There have been several follow-up investigations and revelations since this shocking event. Several companies have been affected after investing in FTT and have not been able to get their money back. Conclusions have been drawn with many arguing – this is a success for decentralized finance or DeFi, which leverages computer code to build financial services that don’t rely on a central party.

There are also questions about the idea of cryptocurrencies being the champion of the notion – “a world where the government has no direct power over money will be a better one”.

Crypto big players are starting to entertain the fact that government regulations over financial institutions and crypto may be a better option.

Trust issues are starting to develop around crypto trading in the African markets. Knowing how to buy bitcoin in Ghana, for example, was common knowledge but due to present circumstances, traders are less willing to take risks with smaller platforms.

This is not a “lack of infrastructure” problem as there are still several trading platforms offering such opportunities, instead, the concerns on trading activities like how to buy Ethereum in Ghana or how to buy USDT in Ghana revolves around the safety of the trading platform itself.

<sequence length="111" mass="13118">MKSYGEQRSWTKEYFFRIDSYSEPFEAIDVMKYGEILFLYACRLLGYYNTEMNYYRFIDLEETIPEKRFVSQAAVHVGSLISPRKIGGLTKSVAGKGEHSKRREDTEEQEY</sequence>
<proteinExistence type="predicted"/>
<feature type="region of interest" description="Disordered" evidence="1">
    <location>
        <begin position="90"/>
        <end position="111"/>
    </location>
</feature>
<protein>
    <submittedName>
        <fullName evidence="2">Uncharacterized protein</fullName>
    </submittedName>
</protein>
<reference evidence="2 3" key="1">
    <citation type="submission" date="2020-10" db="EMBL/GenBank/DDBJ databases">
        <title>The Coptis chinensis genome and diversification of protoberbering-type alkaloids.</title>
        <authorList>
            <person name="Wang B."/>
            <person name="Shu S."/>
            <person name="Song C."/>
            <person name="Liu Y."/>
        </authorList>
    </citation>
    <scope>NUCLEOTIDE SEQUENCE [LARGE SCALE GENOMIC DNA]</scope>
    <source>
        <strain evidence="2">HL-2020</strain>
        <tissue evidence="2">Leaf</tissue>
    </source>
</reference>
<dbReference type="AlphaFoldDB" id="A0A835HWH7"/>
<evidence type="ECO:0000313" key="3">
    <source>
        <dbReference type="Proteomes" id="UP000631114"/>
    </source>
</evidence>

Will customers get their money back?

Some customers will get their money back and some may not. However, the only guarantee here is that no one is going to get everything back.

According to SBF, it will take an $8bn capital injection to fully refund customers, however, Ray believes otherwise. According to him, there is no single document detailing all of FTX depositors, and the balance sheet suggests a mixture of assets and liabilities.

“I do not have confidence in it and the information therein may not be correct as of the date stated,” he said.

Things are still unfolding by the day, revealing the domino impact of FTX’s collapse on the global crypto market, especially in Africa. However, crypto traders may yet have some respite in other platforms that can cool their nerves regarding how to buy Ethereum in Kenya or how to buy USDT in Kenya and other African countries.